People will come and go in your professional experiences, but they all make up the fabric of your social network. Yesterday's high school classmate might be today's business partner. Today's teammates and supervisors might be tomorrow's valued contacts and references.
The benefits of your social network don't just end with the people you know. When you have a positive professional relationship with someone, you can put in a good word for that person with others you know, and that person can do the same for you. This could lead to introductions that extend the direct connections you have within your social network.
Look for opportunities to add to your direct social network connections through introductions. You can find face-to-face introductions by attending professional functions like conferences and receptions. There, you can exchange business cards and make a personable first impression. Some career experts claim that your biggest benefit comes not from the number of connections you make, but from these physical connections where you can create a sense of trust [source: Balderrama].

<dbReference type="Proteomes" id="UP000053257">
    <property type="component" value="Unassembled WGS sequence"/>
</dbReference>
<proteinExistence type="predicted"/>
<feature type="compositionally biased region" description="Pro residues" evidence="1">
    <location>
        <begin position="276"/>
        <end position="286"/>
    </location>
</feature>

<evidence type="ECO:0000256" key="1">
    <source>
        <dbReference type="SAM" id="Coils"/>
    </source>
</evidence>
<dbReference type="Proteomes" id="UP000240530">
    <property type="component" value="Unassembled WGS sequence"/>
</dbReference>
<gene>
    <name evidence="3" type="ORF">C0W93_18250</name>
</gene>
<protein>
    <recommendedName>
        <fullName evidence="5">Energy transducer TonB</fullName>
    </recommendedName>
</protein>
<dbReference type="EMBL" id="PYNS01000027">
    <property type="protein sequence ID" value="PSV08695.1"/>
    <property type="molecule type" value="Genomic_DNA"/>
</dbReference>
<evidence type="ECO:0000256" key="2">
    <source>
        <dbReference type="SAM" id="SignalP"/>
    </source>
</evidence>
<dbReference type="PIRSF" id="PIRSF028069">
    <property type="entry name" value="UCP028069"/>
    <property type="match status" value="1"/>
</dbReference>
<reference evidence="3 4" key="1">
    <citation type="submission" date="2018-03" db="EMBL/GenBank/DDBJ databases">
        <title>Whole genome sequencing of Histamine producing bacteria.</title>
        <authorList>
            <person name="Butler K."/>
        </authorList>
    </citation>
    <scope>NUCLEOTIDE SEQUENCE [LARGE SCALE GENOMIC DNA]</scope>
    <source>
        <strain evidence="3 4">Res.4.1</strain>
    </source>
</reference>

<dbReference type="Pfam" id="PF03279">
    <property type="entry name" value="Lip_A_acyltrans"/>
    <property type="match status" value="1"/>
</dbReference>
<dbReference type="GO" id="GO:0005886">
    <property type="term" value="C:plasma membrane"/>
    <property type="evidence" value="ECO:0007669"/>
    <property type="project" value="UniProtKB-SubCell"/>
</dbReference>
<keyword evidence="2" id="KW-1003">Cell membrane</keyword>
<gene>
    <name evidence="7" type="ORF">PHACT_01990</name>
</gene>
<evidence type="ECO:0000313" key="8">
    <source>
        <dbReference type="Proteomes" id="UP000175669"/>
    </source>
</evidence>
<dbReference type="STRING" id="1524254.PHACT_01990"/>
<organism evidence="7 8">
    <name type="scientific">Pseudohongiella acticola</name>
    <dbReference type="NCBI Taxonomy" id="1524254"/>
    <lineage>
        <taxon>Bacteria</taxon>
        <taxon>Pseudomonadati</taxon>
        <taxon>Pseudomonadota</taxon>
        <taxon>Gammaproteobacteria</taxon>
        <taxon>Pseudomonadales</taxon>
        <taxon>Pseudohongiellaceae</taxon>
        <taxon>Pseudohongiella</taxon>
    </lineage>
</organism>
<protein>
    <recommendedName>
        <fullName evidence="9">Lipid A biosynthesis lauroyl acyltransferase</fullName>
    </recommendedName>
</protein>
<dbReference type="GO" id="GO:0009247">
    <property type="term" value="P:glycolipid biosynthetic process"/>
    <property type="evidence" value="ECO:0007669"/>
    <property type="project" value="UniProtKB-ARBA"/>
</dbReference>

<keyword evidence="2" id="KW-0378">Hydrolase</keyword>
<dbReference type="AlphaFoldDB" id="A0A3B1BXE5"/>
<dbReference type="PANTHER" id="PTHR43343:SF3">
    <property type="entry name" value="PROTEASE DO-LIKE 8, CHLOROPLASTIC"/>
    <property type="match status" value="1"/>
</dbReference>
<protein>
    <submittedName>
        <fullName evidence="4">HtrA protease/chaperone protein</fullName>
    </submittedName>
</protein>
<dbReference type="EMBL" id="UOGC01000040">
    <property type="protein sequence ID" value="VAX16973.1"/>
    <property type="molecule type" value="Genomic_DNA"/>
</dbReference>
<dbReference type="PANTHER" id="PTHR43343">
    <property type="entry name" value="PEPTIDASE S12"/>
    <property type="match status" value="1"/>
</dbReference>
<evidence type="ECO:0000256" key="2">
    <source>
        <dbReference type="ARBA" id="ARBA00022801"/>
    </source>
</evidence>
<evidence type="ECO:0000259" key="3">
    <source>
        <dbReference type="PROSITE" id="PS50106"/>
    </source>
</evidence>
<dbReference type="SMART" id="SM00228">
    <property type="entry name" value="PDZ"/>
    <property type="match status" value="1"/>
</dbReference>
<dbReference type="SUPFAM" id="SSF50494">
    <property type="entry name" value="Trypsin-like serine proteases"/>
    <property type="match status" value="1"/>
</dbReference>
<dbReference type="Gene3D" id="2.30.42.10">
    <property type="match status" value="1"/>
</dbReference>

You can also look for introductions online. For example, LinkedIn has a tool to suggest new contacts to people who aren't directly connected to you. This can serve as a type of online introduction. If you see that one of your first-line (direct) connections has someone in his network that you'd like to meet, you can ask him to introduce you through the Web site.
Sometimes, you're the benefit that someone else finds through social networking, as described on the next page.